3 Grow-Your-Own Herbs Guaranteed to Impress Your Friends

July 18, 2015 Updated: July 17, 2015

I’m all for convenience. But I’m also a bit of a DIY-snob. Whatever I can make at home is probably going to taste way better than anything I can buy in the store. All it takes is a quick scan of the store-version’s excessive ingredients list, and I end up vowing to never buy it again. If you’re anything like me, you also get excited when summer comes, when not only can you prepare your own foods, but grow your own ingredients, too.

I’m not talking about digging up the backyard and growing my own vegetables here. As fantastic as that may sound, the realities of sunlight and son-likes (my boys “need” that sunny patch of grass for pitching practice and lacrosse tosses) have forced me to think outside the box…and into the container, as it were…as in container gardens of home-grown herbs.

You too can grow your own. Just buy a few “babies”, transplant them into your own organic soil-filled pots at home, and watch them grow. In just weeks, you’ll have enough to invite your friends over for an impressive (but easy…shhh) dinner that you not only made yourself, but grew yourself. Be prepared to earn a reputation as am impressively elegant DIY-er.

1. Mint

Mint is fast and easy growing and looks and smells great. Crush some into an iced tea, or serve up these Mint Juleps, preferably on the veranda (if you have one):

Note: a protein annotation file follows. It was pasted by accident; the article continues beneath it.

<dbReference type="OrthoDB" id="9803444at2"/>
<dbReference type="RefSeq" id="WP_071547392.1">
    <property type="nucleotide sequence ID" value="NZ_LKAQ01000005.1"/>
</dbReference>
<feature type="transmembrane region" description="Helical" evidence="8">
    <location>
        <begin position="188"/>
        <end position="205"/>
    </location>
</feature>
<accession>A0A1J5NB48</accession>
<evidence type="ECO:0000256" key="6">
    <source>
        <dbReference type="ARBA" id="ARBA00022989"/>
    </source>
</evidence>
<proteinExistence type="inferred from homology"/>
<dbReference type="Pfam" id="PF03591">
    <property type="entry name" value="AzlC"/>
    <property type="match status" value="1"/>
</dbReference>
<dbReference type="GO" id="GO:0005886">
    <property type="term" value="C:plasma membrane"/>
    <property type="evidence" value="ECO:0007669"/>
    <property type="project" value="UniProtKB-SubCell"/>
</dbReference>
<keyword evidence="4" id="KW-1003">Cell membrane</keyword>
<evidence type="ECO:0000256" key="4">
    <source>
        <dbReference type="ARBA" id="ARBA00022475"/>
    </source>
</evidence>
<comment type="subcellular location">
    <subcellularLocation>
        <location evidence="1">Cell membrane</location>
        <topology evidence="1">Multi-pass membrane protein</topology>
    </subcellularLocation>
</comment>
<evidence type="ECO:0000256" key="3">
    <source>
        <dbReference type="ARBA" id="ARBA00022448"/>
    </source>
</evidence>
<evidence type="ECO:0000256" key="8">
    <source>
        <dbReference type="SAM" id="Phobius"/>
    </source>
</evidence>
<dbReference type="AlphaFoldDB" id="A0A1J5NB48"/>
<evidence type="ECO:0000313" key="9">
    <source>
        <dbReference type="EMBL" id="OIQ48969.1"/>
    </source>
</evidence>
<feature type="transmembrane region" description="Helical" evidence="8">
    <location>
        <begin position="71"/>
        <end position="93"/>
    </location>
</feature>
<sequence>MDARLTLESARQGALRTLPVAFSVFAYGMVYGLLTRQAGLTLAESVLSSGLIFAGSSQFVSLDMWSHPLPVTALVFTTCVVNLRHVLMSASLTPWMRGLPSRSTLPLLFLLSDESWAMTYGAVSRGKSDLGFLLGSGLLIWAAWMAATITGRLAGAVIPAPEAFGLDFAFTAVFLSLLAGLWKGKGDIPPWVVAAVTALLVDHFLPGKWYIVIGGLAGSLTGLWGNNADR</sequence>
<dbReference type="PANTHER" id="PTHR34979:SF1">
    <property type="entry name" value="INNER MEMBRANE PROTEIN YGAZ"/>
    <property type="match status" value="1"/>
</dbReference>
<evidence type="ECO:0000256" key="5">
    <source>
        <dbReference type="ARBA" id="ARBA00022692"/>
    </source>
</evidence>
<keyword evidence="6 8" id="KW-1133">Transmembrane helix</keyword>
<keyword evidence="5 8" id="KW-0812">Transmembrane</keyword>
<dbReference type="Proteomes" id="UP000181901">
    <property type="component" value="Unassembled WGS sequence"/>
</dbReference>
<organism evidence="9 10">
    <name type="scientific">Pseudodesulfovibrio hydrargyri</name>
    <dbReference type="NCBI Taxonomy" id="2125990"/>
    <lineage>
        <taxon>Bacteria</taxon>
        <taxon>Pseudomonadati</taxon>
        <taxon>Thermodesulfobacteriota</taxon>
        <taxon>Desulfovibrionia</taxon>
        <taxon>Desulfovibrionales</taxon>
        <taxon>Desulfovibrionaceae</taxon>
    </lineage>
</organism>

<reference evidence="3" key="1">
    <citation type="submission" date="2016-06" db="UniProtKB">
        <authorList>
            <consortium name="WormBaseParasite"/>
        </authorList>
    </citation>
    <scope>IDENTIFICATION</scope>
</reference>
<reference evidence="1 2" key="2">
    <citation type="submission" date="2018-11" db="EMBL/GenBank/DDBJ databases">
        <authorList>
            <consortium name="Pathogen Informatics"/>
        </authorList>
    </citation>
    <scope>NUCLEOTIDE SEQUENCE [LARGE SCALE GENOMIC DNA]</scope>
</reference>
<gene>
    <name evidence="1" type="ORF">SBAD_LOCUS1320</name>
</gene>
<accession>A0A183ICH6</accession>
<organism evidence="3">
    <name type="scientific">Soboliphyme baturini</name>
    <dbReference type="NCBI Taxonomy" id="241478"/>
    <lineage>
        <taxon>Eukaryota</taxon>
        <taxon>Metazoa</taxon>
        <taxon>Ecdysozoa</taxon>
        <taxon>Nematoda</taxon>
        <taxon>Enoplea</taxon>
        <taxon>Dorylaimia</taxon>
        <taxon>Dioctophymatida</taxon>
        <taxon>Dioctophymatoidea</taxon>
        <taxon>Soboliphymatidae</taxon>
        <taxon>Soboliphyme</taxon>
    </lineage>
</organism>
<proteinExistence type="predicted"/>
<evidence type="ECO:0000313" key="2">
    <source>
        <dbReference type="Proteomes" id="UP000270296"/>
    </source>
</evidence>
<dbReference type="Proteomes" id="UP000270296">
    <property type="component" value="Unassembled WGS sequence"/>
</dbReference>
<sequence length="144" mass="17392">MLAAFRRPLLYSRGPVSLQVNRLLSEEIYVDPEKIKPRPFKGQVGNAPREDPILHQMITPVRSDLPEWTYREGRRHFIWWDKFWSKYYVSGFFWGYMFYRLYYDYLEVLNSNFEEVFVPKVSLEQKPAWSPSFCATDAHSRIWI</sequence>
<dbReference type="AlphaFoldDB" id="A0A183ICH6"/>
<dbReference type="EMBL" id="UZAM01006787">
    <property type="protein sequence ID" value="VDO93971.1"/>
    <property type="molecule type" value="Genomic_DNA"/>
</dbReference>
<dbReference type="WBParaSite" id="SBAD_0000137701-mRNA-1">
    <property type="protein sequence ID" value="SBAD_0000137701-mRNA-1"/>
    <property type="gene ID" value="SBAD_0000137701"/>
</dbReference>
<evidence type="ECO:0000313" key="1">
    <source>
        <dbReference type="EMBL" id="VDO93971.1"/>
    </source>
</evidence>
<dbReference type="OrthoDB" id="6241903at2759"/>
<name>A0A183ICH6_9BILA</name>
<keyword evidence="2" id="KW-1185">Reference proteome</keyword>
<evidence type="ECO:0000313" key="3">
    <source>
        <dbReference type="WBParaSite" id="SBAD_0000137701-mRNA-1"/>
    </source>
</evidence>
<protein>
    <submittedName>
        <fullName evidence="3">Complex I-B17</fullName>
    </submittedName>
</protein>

(Jazz Guy/Flickr/CC BY-SA 2.0)
Crush some mint into an iced tea (Jazz Guy/Flickr/CC BY-SA 2.0)


What you’ll need:

Fresh Mint Sprigs

Organic cane sugar

Enough time to bring water to a boil, five minutes of boiling time and then time to cool to room temperature. 

In a saucepan, heat one cup of sugar with one cup of water to boiling. Boil for a five minutes, no stirring. Remove from heat, muddle in a handful of mint leaves, then allow to cool and strain into a pitcher. Add 16 ounces of bourbon, a cup of water and a cup of ice, preferably crushed. Stir, pour, and garnish with mint.

2. Rosemary

Hearty rosemary is a great plant for container gardening year-round. Bonus, rosemary has been shown to help reduce the harmful effects of grilling. Grab your kitchen shears and whip up this Rosemary Rub to flavor your protein of choice:

(Alpha/Flickr/CC BY-SA 2.0)
Rosemary has been shown to help reduce the harmful effects of grilling. (Alpha/Flickr/CC BY-SA 2.0)


What you’ll need:

¼ cup of fresh rosemary
3-4 cloves of garlic
1½ tsp sea salt

1 tsp freshly ground black pepper

At least 10 minutes to allow the rub to permeate your protein

Mince the rosemary, garlic, salt and pepper to make a paste (a mortar and pestle comes in handy and looks very impressive here). Massage into your choice of protein and allow flavors to marry at room temperature.

3. Basil

Basil grows big – and fast! Toss into a tomato salad, or make this Basil Pesto as a condiment:

(miss_yasmina/Flickr/CC BY-SA 2.0)
Make some Basil Pesto as a condiment (miss_yasmina/Flickr/CC BY-SA 2.0)


What you’ll need:

2 cups fresh basil leaves (packed, remove stems)
2 garlic cloves
¼ cup extra virgin olive oil

¼ cup pine nuts and/or ¼ cup fresh, shredded organic Parmesan cheese (optional)
Sea salt and freshly ground black pepper to taste

Food processor or blender
Just enough time to throw the ingredients into your blender of choice and give it a whirl.

Blend it up! The cheese and pine nuts are optional, but both provide softness to counter the garlic. Serve the pesto as a condiment for the protein (and/or grilled vegetables and/or crusty bread). If you want to add a little adventure to your gardening and your pesto-ing, try these unique pesto recipes.

This article was originally published on www.NaturallySavvy.com